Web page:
Finally, the noose has tightened around Mr Asif Ali Zardari and other stalwarts of the Pakistan Peoples Party (PPP). A joint investigation team (JIT) report presented before the Supreme Court (SC) accused Zardari, his sister Faryal Talpur, Sindh Chief Minister Murad Ali Shah and others in 16 different cases pertaining to money laundering, misuse of authority and allotting government land to a private housing society at low prices. The 128-page long JIT report is comprehensive and can be termed as solid evidence of the wrongdoings committed by Zardari and his accomplices. How Zardari will defend himself in the court remains ...

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The year of Zainab: Pakistan was jolted awake by the abuse of its children, but is that enough?

She stood by the footpath, her shoulders slouched because of the heavy bag she was carrying. I was waiting at the traffic signal in my car and something about her caught my attention. She was a fine kid, probably 10 or 11-years-old, and was coming from the school adjacent to where my car was stopped. She had two pigtails tied with blue ribbons, and yet her face was very tense. It had an unpleasant, don’t-mess-with-me expression, while her body language could best be described as stiff. Every woman reading this knows the expression, because it never goes away. We are taught to ...

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No water, no electricity, no education – When living in rural Sindh is worse than a death sentence

Martin Luther King once said, “We must accept finite disappointment, but never lose infinite hope”. This is the thought the residents of Tharparkar comfort themselves with every day. They console each other by hoping that after all their hardship will come some ease. Out of a small number of nine countries, Pakistan has succeeded in becoming a nuclear power. Who would have thought in a country with so much power, there would be so little for the common people? It is appalling to even think that the residents of rural Sindh still transport water with the help of donkeys. I often find ...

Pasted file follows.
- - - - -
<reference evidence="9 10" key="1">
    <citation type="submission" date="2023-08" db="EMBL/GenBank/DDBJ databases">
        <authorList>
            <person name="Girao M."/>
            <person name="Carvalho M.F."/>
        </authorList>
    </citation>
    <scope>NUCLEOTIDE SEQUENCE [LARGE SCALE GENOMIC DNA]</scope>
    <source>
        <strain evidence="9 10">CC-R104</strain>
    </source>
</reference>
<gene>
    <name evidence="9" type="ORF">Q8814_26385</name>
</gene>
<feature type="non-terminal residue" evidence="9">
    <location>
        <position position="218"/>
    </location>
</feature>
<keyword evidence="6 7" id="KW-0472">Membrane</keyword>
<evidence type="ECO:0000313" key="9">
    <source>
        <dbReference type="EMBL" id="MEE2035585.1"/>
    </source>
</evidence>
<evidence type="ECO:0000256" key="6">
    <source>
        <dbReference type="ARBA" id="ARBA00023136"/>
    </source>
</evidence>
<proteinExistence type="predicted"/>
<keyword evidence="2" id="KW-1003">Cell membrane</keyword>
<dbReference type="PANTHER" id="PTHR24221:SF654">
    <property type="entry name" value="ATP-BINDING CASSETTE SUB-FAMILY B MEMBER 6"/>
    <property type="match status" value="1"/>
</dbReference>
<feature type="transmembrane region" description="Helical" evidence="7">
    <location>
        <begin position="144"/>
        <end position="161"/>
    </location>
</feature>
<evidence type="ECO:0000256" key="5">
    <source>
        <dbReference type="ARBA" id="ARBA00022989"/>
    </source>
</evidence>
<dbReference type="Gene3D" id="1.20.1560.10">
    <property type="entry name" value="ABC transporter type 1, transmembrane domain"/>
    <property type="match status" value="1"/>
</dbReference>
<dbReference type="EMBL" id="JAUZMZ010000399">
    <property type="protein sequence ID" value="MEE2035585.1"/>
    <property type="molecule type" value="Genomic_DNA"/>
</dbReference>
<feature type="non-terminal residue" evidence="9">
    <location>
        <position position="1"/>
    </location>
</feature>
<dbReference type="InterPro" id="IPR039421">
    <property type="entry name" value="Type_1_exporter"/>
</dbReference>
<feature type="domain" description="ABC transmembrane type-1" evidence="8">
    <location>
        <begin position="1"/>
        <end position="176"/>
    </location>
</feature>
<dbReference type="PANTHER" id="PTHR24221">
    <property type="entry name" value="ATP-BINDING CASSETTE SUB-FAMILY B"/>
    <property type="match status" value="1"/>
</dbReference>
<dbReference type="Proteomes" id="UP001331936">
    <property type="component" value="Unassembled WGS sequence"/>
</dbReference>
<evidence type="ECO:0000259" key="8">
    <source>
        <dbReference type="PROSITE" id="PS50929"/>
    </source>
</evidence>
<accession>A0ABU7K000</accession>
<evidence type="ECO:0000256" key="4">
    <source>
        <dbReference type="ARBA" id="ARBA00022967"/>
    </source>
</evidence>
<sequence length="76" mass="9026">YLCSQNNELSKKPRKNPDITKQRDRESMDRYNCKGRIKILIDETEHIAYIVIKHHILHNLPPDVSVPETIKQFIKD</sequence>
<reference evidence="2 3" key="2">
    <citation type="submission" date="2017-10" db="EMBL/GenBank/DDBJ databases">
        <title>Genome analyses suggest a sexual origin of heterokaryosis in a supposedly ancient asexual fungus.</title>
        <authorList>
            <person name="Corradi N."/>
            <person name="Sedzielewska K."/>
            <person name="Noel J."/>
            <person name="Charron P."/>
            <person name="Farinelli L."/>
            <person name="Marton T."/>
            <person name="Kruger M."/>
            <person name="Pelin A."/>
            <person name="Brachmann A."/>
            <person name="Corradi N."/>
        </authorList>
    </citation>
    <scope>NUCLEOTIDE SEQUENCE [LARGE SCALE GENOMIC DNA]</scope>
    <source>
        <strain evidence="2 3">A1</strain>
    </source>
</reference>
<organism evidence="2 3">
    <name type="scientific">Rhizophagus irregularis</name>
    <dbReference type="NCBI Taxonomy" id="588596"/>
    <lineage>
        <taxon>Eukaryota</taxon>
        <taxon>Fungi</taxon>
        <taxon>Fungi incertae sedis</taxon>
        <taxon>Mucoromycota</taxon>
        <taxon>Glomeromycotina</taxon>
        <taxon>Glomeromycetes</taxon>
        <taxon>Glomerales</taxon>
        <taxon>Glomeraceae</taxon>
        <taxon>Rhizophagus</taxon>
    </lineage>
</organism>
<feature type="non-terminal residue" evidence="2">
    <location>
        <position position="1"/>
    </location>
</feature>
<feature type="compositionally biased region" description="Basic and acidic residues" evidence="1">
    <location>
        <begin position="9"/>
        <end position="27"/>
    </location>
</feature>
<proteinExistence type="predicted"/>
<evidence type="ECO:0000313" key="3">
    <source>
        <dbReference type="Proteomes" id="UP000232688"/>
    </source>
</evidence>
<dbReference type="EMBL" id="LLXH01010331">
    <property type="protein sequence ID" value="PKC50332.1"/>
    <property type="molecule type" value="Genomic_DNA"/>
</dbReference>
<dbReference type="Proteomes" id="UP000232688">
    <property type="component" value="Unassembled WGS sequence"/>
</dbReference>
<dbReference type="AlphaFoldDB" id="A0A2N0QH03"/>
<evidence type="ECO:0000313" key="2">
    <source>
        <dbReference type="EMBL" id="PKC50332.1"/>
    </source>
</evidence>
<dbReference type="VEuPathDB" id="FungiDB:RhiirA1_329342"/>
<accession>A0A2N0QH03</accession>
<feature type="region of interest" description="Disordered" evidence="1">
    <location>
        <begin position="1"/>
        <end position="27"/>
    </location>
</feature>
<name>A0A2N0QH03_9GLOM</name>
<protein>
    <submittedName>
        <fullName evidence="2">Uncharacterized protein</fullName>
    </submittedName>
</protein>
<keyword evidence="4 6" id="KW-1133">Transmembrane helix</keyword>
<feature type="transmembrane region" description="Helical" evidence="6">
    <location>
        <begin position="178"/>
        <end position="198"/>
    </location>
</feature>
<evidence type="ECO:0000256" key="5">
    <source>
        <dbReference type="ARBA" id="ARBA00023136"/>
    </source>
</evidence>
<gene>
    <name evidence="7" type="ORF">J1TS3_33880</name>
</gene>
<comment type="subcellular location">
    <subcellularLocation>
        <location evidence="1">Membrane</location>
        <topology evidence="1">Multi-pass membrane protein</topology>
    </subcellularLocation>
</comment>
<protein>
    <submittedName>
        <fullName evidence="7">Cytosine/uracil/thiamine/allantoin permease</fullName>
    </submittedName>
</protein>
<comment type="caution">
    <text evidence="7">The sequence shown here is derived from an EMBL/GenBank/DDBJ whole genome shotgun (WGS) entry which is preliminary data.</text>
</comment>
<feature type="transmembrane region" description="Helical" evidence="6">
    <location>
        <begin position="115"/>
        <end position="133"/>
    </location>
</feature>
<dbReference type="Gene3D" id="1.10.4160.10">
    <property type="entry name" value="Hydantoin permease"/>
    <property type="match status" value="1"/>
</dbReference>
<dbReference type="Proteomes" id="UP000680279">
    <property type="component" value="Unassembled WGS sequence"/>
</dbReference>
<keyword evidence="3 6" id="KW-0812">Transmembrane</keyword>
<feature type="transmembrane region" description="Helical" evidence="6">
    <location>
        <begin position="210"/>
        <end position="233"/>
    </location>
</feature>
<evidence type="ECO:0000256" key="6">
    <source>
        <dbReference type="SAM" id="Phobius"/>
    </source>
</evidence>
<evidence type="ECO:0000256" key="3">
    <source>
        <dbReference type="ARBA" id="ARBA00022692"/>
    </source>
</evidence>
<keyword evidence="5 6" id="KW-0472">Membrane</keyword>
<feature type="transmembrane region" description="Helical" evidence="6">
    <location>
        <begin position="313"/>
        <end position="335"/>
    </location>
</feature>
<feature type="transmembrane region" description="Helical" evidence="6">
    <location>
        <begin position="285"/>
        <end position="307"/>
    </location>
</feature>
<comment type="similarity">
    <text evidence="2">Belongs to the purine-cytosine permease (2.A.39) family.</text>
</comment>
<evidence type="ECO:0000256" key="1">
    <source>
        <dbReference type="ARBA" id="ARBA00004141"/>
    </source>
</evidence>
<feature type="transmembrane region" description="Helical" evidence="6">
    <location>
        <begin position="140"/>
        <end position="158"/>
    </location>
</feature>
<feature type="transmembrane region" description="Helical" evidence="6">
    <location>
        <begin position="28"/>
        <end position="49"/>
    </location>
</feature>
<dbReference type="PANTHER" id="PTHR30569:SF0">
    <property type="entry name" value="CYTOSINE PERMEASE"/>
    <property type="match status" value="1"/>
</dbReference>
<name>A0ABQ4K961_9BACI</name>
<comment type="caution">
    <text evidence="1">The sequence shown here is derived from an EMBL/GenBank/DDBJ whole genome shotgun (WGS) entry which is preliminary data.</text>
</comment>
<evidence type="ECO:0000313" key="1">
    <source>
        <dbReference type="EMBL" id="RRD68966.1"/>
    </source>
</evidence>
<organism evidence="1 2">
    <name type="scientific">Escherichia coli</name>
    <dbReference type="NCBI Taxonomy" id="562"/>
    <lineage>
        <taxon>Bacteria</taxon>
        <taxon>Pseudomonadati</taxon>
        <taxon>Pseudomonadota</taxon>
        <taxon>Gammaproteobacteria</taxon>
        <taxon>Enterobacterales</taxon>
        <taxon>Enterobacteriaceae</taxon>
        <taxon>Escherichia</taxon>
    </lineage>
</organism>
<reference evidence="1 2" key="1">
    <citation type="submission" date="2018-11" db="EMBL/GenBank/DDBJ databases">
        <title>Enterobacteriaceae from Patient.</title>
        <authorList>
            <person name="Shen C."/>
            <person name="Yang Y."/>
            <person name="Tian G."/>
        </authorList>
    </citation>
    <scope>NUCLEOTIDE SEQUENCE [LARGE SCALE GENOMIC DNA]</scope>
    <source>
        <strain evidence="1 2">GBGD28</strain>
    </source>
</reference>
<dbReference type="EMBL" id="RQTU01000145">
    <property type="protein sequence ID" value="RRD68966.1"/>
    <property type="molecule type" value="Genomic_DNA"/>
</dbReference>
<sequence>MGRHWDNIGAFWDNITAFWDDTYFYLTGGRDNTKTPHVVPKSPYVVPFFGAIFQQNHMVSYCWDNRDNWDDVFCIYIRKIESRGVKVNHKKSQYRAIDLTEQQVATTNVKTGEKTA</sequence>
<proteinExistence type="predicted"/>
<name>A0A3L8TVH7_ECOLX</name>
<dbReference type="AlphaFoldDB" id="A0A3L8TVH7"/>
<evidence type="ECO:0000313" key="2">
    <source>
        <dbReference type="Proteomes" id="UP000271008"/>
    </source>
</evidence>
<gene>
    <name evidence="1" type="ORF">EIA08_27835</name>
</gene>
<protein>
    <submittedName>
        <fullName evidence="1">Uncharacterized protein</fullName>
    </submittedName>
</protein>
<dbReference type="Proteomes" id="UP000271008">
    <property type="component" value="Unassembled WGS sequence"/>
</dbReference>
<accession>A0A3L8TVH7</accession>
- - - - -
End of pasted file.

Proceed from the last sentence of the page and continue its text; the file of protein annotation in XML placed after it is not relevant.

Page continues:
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11 years later, both Pakistan and PPP are suffering the loss of Benazir Bhutto

I still remember the date. It was October 18, 2007, the day Benazir Bhutto returned from self-exile. I was posted in Karachi at the time, and it seemed as if an electric vibe was going through the entire city. As I returned from the office, I could see cars and buses full of people, many of whom were waving the Pakistan Peoples Party (PPP) flag. I was with a colleague who, after seeing those PPP supporters, could not hide his disgust and remarked: “Jahil qaum hai. Itni corrupt aurat ko welcome kar rahi hai. Yeh Bhuttos mulk loot ker kha gaye. Tab ...

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Why 2018 will go down as an unforgettable year in Pakistan’s democratic history

This year can rightfully be termed the year of change for Pakistan. After all, the General Elections held this year saw the rise of the Pakistan Tehreek-e-Insaf (PTI) into the power corridors. While the political temperature in Pakistan remains high despite the cold weather of December, the following are glimpses of the main political events that had an impact on Pakistan’s political dispensation this year.  January: US President Donald Trump lashed out at Pakistan in a tweet and withheld aid worth millions of dollars. February: Renowned human rights lawyer and activist Asma Jahangir passed away. March: Pakistan Muslim League-Nawaz (PML-N) leaders Nihal Hashmi, Talal ...